A plaintiff’s attorney in a failed lawsuit seeking a fee for introducing potential business partners has been sanctioned $6,400 for conducting wasteful depositions.

Attorney Michael Q. Carey was put on notice more than once by Southern District Judge Paul Crotty to keep depositions to a minimum or sanctions would be in the offing, but the judge said the attorney kept on going.

“In the face of Mr. Carey’s demand for more and more, wider and wider, and hope-springs-eternal discovery, the court warned him that he would be sanctioned if the depositions were not meaningful and productive,” the judge said in Vioni v. American Capital Strategies Ltd., 08 Civ. 2950.

The $6,400 is a sanction for “$400 per wasted hour” on eight depositions conducted by the attorney on behalf of his client, Lisa Vioni, who sued American Capital Strategies Ltd., a publicly traded investment corporation, and Providence Investment Management LLC and Providence Investment Partners LLC, a small investment management company headed by Russell Jeffrey.

Ms. Vioni and her company, Hedge Connection Inc., claimed that she had separate agreements with American Capital and Providence to act as a finder for new business opportunities and that she met her obligations by bringing the two together in 2007 through the introduction of Mr. Jeffrey and Robert Grunewald, the managing director of American Capital.

The two men began negotiating a series of transactions through which American Capital would acquire Providence’s investments, funds, clients and employees. Ms. Vioni claimed she was repeatedly told, in person and by e-mail, that she would be compensated once the transactions were completed.

But when she was not compensated, she filed suit in 2008. Judge Crotty dismissed claims of breach of contract and promissory estoppel in 2009, leaving only claims in quantum meruit.

The defendants moved for summary judgment on those claims in 2010. In an opinion issued Sept. 26 in which he also sanctioned Mr. Carey, Judge Crotty discussed e-mails between Ms. Vioni and the two men and explained why the statute of frauds barred the claim from proceeding—the e-mails did not provide written assurance that Ms. Vioni had a deal and, in context, “the introduction appears to be a minor happening, incidental to a larger deal that was never consummated.”

As to Mr. Jeffrey, the judge said Ms. Vioni had shown only “a vague offer to meet and talk,” and did not present “a genuine dispute as to whether Jeffrey accepted Vioni’s offer to introduce him to Grunewald with the understanding she expected compensation.”

And as for Mr. Grunewald, the judge said, “Although two emails show that Grunewald accepted Vioni’s offer to arrange the introduction…there is no indication that he understood he was employing her in this respect.”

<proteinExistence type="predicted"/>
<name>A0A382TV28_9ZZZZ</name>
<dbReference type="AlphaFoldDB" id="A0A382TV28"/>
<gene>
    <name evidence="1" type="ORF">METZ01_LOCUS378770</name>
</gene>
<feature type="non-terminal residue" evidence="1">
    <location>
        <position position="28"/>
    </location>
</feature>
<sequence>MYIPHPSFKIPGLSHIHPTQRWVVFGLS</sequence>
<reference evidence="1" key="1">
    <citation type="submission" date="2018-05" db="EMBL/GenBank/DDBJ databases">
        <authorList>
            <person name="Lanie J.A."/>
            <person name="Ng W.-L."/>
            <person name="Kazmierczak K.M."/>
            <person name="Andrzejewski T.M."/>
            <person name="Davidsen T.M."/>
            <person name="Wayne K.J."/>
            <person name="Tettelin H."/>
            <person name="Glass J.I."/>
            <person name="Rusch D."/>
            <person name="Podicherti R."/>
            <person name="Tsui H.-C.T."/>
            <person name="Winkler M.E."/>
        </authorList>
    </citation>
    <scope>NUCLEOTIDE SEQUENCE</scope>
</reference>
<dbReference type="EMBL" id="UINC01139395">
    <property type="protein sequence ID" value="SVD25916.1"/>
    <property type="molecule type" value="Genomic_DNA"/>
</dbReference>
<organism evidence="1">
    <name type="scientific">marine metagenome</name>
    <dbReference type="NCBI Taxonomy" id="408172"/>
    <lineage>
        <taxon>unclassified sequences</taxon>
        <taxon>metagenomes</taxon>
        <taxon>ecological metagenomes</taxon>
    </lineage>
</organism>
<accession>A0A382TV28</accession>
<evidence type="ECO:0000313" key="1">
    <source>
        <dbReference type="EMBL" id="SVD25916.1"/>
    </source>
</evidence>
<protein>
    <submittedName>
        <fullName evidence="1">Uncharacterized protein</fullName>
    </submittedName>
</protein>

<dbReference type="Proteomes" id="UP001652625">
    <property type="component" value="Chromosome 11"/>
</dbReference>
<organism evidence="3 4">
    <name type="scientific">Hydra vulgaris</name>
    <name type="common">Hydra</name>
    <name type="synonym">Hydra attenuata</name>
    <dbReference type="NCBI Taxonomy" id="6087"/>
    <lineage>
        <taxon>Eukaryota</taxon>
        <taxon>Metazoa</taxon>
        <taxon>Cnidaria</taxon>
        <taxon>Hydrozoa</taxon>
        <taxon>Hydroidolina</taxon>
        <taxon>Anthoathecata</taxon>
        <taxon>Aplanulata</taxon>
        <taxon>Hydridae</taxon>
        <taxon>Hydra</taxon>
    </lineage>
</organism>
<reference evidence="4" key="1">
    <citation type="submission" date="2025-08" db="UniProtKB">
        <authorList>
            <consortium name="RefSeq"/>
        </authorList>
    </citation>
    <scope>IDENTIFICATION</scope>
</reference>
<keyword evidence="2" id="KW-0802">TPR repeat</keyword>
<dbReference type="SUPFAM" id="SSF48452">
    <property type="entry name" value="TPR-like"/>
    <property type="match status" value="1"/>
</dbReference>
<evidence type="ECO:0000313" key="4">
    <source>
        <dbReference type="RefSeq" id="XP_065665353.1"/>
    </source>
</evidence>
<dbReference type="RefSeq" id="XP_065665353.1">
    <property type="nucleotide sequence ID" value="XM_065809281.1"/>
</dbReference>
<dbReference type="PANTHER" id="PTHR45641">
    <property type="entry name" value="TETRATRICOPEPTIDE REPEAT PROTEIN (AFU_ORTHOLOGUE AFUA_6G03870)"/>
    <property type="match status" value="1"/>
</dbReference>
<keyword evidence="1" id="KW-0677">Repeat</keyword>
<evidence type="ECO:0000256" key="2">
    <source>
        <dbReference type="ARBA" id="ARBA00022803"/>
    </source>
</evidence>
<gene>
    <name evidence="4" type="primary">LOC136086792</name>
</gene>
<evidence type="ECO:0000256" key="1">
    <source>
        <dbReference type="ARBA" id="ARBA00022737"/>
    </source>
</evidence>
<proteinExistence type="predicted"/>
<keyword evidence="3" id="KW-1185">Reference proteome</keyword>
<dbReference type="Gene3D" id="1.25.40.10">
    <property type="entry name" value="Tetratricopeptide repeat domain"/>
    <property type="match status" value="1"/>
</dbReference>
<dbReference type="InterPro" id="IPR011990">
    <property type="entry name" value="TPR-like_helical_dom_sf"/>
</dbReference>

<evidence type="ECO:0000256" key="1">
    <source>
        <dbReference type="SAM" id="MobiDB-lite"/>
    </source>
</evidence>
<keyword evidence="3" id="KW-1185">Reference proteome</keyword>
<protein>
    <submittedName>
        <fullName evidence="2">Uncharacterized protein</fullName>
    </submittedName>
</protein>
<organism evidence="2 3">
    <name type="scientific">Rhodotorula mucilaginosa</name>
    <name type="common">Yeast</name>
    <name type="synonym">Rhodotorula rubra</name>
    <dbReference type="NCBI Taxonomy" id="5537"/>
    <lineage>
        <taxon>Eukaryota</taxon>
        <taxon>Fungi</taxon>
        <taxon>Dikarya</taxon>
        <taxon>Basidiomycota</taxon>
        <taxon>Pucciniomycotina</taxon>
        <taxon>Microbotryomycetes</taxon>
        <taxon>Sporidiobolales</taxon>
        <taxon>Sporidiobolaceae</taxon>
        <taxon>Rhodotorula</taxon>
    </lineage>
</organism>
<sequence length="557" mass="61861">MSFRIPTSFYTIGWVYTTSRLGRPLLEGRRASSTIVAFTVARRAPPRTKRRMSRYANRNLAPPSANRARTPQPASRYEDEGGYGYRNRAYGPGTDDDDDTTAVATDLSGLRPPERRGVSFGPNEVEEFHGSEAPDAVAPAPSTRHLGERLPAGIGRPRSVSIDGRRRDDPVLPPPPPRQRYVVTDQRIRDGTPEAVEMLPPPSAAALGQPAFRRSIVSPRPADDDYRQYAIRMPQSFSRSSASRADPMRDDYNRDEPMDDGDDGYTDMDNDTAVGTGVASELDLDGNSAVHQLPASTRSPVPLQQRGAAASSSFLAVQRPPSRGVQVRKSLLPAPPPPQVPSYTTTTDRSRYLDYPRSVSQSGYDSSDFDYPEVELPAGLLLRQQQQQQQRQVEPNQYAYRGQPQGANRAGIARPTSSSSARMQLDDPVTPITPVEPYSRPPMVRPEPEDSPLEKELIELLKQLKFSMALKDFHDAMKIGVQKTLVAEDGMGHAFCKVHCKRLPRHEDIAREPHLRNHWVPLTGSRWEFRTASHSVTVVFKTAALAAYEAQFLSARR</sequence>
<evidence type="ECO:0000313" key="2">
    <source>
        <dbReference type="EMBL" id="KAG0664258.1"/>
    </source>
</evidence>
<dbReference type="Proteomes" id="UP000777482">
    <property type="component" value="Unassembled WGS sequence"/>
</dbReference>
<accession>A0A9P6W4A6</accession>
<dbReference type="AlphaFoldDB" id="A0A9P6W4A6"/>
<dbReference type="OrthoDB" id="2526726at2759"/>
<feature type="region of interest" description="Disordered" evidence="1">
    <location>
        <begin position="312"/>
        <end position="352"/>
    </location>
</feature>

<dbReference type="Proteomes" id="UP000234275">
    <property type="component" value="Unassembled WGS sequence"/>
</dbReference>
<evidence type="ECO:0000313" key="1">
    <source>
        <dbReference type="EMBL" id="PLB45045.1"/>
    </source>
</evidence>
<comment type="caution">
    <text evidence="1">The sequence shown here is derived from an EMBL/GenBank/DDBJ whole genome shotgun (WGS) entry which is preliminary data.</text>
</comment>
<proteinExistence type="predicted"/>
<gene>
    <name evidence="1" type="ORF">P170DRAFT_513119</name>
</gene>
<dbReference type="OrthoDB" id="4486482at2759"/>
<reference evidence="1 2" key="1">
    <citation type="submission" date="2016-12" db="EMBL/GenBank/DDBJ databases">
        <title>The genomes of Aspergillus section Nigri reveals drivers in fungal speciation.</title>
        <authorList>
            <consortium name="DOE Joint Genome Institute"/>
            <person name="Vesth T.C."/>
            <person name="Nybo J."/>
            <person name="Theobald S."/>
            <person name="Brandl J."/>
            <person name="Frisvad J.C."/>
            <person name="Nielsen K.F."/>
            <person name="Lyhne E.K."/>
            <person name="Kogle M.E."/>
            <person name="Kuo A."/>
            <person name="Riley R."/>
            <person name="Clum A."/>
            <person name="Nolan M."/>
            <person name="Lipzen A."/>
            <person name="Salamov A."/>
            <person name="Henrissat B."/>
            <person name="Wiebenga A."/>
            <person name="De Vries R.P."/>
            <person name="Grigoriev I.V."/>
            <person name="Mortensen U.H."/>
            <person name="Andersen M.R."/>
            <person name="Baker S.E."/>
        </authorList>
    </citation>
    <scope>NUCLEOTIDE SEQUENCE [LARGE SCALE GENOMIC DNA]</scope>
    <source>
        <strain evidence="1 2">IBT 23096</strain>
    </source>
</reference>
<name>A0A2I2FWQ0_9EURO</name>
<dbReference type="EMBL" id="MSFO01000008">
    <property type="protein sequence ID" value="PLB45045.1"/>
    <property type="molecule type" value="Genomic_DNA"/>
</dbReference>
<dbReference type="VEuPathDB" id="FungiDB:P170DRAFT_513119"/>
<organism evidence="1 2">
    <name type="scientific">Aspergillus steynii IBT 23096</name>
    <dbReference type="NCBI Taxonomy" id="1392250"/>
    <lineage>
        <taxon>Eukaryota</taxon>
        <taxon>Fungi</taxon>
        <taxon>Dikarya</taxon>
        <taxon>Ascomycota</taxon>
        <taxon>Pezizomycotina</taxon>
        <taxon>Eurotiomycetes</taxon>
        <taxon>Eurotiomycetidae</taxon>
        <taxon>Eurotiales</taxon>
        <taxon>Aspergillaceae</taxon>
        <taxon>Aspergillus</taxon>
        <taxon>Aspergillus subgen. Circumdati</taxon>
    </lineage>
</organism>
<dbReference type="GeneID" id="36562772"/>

The motion for sanctions was made by the defendants under 28 U.S.C. §1927 and the court’s inherent power. It targeted depositions of Mr. Jeffrey and three others from Providence and four people from American Capital.

Mr. Carey contended the depositions were necessary to calculate Ms. Vioni’s fee and elicit information about American Capital’s document retention and information technology systems to see if it had failed to produce relevant e-mails.

But Judge Crotty warned him at a March 4, 2010, conference there “would be consequences” if he did not get relevant information.

And again, at a May 13, 2010, conference, Judge Crotty said that if the depositions are “just rambling through, there’ll be consequences in the form of sanctions. I repeat that.”

“Despite these warnings, Mr. Carey made no attempt to target his inquiries or proceed in a deliberate manner,” the judge said in his decision. “Indeed, he seemed to proceed in the opposite direction, beginning with those who knew the least, before proceeding with the key witnesses.”

In the case of some of the witnesses, the judge said, “minimal time was spent on Vioni’s services,” and one witness was never even asked about her.

On one witness, he said, “Mr. Carey took up 60 pages on background questions,” about the employee’s “personal employment history, asking follow up questions about previous jobs on a fishing boat, a shrimp business and a noodle factory.”

“While Vioni and her counsel are entitled to extract information that may be relevant to the reasonable value of Vioni’s services, this does not justify or excuse redundant questioning on topics that are irrelevant or that the witness cannot be expected to know,” Judge Crotty said. “In other words, Mr. Carey has failed to rebut defendants’ demonstration that his depositions were unjustifiably protracted.”

Mr. Carey said Friday he would seek relief from the rulings.

“Plaintiffs will appeal the final decision and expect it will be reversed on sanctions and the ruling on the motion for summary judgment will be reversed and remanded for further proceedings,” Mr. Carey said.

Stewart D. Aaron of Arnold & Porter, one of the attorneys who represented American Capital, said the defendants were heartened by the judge’s decision on summary judgment but declined comment on the sanctions issue.

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